A boat that has the right-of-way over the give-way vessel. It must maintain its course and speed.

Starboard Side

The right side of the boat.

Starboard Tack

Sailing with the wind coming over the starboard bow.

Stays

Wires supporting the mast - fore and aft.

Stern

The back of the boat.

T - Z

Tack

Sail a zigzag course towards the wind. Also means the lower part of a sail.

Tackle

A system of ropes and blocks used to obtain a mechanical advantage or purchase.

Telltales

Short pieces of yarn attached to the shrouds, or the sails. At the shrouds they indicate the direction of the wind (the apparent wind), and at the sails they help to check the air flow over the sail, so that proper trimming is easier.

Thwart

Crosswise member, provides hull stiffness and forms a seat in the boat.

Tiller

A spar attached to the rudder by the rudder head, used to control the direction of the boat. A steering wheel is another mechanism.

Topping Lift

Rope used to support the boom when it is not held by the fully hoisted sail.

Topsides

The part of the hull above the water.

Trampoline

The space on a catamaran, usually made of some kind of mesh, located between the two hulls. It's a place for the crew (like a cockpit on dinghies and cruisers).

Transit

Two or more objects observed in line. Used for navigation.

Transom

Board forming the flat aft end of a hull.

Trapeze

Belt/seat arrangement slung from the mast to support a person outboard with his/her feet on the gunwale. Gives greater leverage when using body weight to balance the boat.

Traveler

A track (usually metal) with a sliding fixture. The fixture usually holds the main sheet and the sliding allows for changing sail angles.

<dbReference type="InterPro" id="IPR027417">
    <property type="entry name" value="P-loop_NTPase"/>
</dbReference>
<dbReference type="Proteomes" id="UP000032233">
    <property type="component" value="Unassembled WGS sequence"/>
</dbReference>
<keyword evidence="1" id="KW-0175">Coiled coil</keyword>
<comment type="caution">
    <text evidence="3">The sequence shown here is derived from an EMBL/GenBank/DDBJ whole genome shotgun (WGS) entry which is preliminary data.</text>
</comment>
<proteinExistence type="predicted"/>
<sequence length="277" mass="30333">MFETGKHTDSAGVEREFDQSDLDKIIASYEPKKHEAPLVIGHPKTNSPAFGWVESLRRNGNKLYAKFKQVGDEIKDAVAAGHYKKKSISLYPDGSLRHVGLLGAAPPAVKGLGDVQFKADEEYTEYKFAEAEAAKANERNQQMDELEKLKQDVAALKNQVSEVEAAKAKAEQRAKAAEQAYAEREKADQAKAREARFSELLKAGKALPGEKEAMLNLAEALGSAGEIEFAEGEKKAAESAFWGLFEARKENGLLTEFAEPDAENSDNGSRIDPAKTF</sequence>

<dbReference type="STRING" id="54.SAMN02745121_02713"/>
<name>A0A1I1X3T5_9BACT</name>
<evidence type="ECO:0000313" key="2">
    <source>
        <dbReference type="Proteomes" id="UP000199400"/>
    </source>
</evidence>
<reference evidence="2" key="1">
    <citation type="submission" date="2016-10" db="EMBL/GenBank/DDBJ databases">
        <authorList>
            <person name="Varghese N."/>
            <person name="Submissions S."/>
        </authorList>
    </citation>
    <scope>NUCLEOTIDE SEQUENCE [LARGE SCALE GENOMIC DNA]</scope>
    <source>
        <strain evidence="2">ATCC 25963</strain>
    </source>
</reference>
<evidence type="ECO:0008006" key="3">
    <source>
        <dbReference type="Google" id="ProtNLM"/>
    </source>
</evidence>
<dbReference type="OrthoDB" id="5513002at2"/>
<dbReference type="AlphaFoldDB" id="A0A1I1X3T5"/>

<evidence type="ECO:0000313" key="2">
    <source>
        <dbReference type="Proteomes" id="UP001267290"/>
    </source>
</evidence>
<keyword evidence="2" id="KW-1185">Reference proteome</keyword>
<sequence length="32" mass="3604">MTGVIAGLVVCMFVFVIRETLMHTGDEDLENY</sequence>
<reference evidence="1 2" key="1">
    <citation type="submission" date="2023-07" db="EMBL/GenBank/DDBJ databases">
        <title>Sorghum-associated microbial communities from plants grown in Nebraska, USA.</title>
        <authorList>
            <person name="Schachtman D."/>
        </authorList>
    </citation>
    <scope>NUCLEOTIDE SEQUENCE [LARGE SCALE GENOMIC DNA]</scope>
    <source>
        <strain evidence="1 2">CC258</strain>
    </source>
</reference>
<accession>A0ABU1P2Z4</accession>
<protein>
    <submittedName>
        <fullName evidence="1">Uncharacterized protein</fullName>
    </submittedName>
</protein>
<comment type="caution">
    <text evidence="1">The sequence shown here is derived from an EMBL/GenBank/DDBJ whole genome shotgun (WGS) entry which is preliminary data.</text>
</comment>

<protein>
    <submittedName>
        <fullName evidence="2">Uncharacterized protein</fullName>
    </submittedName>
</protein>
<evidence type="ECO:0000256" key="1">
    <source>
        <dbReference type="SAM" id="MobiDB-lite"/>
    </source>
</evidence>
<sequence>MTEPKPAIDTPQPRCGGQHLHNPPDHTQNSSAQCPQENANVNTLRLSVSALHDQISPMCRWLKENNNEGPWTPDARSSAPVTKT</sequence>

Trim

How a boat floats, its attitude.

Trimaran

A three-hulled boat.

Turnbuckle

Tension device using right- handed and left-handed threads for adjustment. Also called a rigging screw when used on shrouds.

True Wind

The strength and direction of the actual wind blowing. While sailing, the true wind is never felt – it’s always a combination of the true wind, and the boat's speed (called the apparent wind), and it’s always a little forward to the true wind.

Trysail

A very small sail, used in heavy weather instead of a mainsail.

Una Rig

Boat rigged with a single sail.

Up wind

Object nearer the direction the wind is coming from (than the observer).

Vang

Steadying rope.

Veer

Turn away from the wind. A wind change clockwise. To veer a cable is to let it out more.

Wake

Disturbed water left astern.

Warp

Strong rope used for anchoring.

Wear

Sailing in a circle to change direction downwind to avoid a gybe. May also mean turning away from the wind, as in veer.

Winch

A mechanical device used to assist in pulling on lines. It is a reel-like part of the hardware.

Windlass

Type of winch particularly used in raising an anchor.

Windward

Towards the direction from which the wind is blowing.

Yard

Spar supporting the top of a four- sided sail, like a gaff but with part of the spar passing across the mast.

Yaw

Swinging unintentionally from side to side of the intended course.